UNITY_WSA_8_0 #define directive for Windows Store Apps when targeting SDK 8.0.
UNITY_WSA_8_1 #define directive for Windows Store Apps when targeting SDK 8.1.
UNITY_WSA_10_0 #define directive for Windows Store Apps when targeting Universal Windows 10 Apps. Additionally WINDOWS_UWP and NETFX_CORE are defined when compiling C# files against .NET Core.
UNITY_WINRT Equivalent to UNITY_WP_8 | UNITY_WSA.
UNITY_WINRT_8_0 Equivalent to UNITY_WP_8 | UNITY_WSA_8_0.
UNITY_WINRT_8_1 Equivalent to UNITY_WP_8_1 | UNITY_WSA_8_1. This is also defined when compiling against Universal SDK 8.1.
UNITY_WINRT_10_0 Equivalent to UNITY_WSA_10_0
UNITY_WEBGL #define directive for WebGL.
UNITY_ADS #define directive for calling Unity Ads methods from your game code. Version 5.2 and above.
UNITY_ANALYTICS #define directive for calling Unity Analytics methods from your game code. Version 5.2 and above.
UNITY_ASSERTIONS #define directive for assertions control process.

From Unity 2.6.0 onwards, you can compile code selectively. The options available depend on the version of the Editor that you are working on. Given a version number X.Y.Z (for example, 2.6.0), Unity exposes three global #define directives in the following formats: UNITY_X, UNITY_X_Y and UNITY_X_Y_Z.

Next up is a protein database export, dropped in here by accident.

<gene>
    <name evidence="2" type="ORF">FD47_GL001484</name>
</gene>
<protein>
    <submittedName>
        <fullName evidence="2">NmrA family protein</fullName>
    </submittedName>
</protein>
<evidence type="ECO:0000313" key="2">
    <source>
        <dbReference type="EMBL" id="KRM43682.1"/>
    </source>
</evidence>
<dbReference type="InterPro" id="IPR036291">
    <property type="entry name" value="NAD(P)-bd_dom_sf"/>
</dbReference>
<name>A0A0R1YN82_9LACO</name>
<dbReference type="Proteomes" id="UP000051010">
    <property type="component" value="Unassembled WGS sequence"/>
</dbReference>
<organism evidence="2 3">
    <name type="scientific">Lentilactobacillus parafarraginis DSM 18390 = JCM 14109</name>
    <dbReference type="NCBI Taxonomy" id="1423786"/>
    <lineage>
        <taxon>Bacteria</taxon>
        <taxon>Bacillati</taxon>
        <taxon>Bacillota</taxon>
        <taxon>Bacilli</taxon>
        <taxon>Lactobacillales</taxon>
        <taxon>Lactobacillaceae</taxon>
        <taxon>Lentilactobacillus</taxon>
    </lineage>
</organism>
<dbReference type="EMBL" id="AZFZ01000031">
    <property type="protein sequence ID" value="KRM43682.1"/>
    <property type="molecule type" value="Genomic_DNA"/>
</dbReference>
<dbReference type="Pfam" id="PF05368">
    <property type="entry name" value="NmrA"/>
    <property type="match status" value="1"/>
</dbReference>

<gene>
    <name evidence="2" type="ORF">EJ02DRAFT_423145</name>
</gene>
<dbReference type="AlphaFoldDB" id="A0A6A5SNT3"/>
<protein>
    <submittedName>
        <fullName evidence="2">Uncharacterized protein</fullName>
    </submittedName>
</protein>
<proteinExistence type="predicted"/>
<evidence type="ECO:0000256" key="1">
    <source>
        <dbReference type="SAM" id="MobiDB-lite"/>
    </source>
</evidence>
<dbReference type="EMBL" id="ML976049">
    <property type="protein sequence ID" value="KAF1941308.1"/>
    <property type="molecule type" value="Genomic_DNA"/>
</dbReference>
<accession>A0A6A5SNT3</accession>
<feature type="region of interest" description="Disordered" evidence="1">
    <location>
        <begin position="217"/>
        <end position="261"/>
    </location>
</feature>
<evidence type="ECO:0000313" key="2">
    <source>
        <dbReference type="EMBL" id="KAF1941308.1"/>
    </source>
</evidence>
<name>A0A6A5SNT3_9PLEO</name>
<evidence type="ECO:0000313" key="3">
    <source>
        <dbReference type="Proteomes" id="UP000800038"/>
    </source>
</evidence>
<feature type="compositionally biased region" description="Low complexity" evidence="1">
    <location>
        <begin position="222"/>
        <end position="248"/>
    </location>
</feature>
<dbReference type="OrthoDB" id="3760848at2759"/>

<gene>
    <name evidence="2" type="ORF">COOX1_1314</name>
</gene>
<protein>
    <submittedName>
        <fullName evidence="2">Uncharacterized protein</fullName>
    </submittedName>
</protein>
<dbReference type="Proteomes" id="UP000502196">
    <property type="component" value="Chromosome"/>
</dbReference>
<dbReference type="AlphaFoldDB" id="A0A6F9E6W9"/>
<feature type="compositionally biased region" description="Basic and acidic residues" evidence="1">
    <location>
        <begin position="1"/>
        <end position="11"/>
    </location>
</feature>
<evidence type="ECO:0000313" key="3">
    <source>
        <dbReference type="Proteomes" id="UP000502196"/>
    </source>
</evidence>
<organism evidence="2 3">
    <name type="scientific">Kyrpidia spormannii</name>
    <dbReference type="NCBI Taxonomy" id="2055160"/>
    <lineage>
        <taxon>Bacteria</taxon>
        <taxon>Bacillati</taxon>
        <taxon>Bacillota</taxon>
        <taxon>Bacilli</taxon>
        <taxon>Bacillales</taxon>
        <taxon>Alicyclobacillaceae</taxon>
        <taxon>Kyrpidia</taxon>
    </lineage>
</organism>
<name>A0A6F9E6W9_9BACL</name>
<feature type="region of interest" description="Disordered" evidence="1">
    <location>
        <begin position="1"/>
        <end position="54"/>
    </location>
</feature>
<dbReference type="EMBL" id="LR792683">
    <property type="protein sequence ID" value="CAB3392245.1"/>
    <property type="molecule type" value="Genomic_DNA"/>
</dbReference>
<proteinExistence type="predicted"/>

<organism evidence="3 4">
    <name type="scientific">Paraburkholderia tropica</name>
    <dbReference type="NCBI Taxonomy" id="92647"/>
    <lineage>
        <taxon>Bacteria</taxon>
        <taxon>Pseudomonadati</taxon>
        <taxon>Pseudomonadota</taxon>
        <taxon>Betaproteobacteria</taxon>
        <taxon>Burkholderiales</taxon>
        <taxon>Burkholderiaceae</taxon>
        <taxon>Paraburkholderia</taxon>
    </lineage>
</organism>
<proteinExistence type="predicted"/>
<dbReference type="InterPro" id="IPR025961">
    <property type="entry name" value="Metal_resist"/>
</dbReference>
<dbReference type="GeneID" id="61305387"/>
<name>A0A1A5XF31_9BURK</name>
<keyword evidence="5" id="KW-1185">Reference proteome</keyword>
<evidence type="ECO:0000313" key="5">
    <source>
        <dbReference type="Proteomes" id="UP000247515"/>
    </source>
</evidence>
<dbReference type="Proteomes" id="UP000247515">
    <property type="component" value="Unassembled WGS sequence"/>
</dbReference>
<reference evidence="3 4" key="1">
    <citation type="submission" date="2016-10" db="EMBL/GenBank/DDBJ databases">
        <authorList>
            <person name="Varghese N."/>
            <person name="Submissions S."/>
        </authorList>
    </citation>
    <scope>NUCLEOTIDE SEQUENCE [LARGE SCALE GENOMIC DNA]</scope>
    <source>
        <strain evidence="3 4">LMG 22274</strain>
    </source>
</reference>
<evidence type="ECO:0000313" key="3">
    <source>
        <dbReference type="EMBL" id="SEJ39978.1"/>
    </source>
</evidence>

Here is an example of #define directives exposed in Unity 5.0.1:

UNITY_5 #define directive for the release version of Unity 5, exposed in every 5.X.Y release.
UNITY_5_0 #define directive for the major version of Unity 5.0, exposed in every 5.0.Z release.
UNITY_5_0_1 #define directive for the minor version of Unity 5.0.1.

You can compile code selectively based on the earliest version of Unity required to compile or execute a given portion of code. Given the same version format as above (X.Y.Z), Unity exposes one global #define directive that can be used for this purpose, in the format UNITY_X_Y_OR_NEWER.

The supported #define directives are:

UNITY_5_3_OR_NEWER Global #define directive exposed starting from Unity 5.3.

You can also compile code selectively depending on the scripting back-end.

ENABLE_MONO Scripting back-end #define directive for Mono.
ENABLE_IL2CPP Scripting back-end #define directive for IL2CPP.
ENABLE_DOTNET Scripting back-end #define directive for .NET.